Generating power-hungry test programs for power-aware validation of pipelined processors.
ABSTRACT As CMOS technology scaled to nanometer regimes (100nm and below) power dissipation and power density have become major design constraints. The power consumed by active devices is converted into heat, which in turn increases the substrate temperature. Working at high temperatures may affect several figures of merit (e.g., frequency and leakage power), as well as the reliability of the entire system. Therefore, considering power consumption during test and design validation procedures has become a testing due for modern SoCs. While a huge range of techniques focus on low-power test, we consider the other side of the problem: how to maximize the power absorbed by a processor core (while still remaining into legal operations) in order to test the robustness, and/or validate the functionality of the surrounding components, and the core itself, under high power operating conditions. In this paper, we first demonstrate the actual difficulty of assembling power-hungry test programs on pipelined processors. Second, we propose an automated methodology, based on an automatic optimizer, that allows a push-bottom generation of high-power consuming programs under user-defined constraints. The proposed flow is validated using an open-source pipelined processor mapped into an industrial 65nm technology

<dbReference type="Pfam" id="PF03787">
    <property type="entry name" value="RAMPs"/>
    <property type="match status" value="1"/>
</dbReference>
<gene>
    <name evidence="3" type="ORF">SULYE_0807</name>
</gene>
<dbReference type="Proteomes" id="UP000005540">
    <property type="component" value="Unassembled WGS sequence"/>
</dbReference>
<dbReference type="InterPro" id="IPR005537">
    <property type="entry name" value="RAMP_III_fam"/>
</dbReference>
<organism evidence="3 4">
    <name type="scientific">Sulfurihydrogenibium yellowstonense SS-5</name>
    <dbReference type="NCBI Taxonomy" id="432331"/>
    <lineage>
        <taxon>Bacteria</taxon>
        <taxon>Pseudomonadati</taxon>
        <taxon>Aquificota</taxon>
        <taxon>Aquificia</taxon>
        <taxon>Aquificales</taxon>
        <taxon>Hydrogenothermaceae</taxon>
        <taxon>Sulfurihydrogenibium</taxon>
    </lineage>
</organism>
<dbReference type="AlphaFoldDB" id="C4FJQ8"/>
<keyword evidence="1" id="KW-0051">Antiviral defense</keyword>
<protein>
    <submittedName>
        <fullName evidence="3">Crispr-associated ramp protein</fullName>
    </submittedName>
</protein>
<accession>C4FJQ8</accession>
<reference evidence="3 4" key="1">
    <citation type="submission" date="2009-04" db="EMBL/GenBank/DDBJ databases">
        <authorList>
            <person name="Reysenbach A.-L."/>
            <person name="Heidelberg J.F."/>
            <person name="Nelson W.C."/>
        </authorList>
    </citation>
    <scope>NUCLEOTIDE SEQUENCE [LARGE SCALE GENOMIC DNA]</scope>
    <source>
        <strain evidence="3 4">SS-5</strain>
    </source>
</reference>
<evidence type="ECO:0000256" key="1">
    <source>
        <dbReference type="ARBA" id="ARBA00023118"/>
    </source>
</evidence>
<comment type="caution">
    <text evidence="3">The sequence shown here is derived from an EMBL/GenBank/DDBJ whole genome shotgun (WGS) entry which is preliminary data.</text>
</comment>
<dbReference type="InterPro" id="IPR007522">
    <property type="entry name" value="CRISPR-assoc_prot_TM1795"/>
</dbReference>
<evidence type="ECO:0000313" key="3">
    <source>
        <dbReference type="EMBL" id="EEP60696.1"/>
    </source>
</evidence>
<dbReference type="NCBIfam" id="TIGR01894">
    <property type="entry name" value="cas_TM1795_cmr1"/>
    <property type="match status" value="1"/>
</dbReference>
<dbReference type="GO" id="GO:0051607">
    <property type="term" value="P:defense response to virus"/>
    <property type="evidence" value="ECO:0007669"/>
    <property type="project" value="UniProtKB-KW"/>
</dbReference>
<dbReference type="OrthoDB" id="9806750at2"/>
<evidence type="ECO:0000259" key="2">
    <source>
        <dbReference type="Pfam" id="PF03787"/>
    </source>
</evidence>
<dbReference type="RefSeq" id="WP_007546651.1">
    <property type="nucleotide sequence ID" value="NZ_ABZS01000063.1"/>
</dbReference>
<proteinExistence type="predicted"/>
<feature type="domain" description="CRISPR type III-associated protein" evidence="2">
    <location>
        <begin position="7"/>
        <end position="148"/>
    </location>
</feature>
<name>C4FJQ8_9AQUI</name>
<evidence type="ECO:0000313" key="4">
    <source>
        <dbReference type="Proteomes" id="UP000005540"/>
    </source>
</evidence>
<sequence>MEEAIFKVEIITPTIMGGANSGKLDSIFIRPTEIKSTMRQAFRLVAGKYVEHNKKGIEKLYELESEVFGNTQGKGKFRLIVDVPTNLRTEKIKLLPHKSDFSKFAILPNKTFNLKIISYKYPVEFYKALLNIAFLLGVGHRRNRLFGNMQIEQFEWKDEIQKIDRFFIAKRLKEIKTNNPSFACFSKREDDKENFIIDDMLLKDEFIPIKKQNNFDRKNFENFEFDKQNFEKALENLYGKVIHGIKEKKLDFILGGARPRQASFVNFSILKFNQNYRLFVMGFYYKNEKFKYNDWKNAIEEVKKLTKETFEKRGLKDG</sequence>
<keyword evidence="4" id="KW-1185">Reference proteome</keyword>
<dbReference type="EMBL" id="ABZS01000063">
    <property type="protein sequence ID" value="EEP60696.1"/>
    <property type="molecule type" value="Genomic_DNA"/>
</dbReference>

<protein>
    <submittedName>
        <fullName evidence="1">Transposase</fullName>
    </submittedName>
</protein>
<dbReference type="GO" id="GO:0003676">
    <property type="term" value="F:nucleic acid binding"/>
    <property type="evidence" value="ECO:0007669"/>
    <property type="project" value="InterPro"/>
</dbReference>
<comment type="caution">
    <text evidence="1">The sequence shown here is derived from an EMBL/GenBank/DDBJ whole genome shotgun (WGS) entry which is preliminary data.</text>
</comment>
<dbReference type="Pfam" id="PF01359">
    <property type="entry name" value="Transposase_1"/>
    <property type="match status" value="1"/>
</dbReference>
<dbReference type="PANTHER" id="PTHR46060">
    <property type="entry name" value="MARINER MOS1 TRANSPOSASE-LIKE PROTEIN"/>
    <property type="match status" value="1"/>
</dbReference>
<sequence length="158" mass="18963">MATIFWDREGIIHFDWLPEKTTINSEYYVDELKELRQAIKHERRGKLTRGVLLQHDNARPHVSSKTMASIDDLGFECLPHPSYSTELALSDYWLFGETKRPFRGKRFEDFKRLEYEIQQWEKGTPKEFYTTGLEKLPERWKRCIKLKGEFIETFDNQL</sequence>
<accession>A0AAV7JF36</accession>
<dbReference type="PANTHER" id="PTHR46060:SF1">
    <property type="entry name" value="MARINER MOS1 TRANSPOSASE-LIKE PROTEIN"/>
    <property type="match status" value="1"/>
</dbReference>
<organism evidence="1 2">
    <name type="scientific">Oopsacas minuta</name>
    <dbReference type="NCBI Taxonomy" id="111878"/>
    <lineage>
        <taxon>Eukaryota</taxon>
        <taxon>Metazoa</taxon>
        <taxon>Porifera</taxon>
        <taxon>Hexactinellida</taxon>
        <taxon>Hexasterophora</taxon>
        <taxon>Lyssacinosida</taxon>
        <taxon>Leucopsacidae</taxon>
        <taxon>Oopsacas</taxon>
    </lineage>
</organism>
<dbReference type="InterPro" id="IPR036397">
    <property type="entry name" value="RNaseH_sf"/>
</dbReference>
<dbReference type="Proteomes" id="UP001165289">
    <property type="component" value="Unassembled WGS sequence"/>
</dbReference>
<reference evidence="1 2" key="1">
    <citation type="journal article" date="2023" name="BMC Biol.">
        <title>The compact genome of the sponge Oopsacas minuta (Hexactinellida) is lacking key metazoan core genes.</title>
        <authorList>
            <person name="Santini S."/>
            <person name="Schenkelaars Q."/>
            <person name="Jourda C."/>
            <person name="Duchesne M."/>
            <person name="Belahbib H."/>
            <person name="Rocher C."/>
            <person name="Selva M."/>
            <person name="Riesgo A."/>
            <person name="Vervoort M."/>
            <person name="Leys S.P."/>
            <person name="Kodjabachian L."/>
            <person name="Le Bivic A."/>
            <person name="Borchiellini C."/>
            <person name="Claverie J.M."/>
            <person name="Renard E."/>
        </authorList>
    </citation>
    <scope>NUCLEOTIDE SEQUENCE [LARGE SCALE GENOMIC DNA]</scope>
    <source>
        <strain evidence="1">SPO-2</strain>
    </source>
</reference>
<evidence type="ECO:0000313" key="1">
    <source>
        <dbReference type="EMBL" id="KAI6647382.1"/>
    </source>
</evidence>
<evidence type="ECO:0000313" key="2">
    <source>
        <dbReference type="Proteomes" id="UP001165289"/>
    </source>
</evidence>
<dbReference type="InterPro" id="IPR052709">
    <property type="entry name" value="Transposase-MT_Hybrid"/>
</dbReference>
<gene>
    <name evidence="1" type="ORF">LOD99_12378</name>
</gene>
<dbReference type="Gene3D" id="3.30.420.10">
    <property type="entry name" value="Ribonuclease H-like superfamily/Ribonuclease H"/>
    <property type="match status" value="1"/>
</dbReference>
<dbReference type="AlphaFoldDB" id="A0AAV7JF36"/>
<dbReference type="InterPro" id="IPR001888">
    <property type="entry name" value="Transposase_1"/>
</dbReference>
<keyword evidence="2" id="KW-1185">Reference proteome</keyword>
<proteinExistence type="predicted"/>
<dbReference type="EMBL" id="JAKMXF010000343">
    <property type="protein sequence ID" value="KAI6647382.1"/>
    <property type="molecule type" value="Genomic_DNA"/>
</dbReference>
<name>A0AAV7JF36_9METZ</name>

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ABSTRACT: High power consumption during test may lead to yield loss and premature aging. In particular, excessive peak power during at-speed delay fault testing represents an important issue. In the literature, several techniques have been proposed to reduce peak power consumption during at-speed LOC or LOS delay testing. On the other hand, some experiments have proved that too much test power reduction might lead to test escape and reliability problems. So, in order to avoid any yield loss and test escape due to power issues during test, test power has to map the power consumed during functional mode. In literature, some techniques have been proposed to apply test vectors that mimic functional operation from the switching activity point of view. The process consists of shifting-in a test vector (at low speed) and then applying several successive at-speed clock cycles before capturing the test response. In this paper, we propose a novel flow to determine the functional power to be used as test power (upper and lower) limits during at-speed delay testing. This flow is also used for comparison purpose between the above-mentioned test scheme and power consumption during the functional operation mode of a given circuit. The proposed methodology has been validated on an Intel MC8051 micro controller synthesized in a 65 nm industrial technology.16th European Test Symposium (ETS 2011), May 23-27, 2011, Trondheim, Norway; 01/2011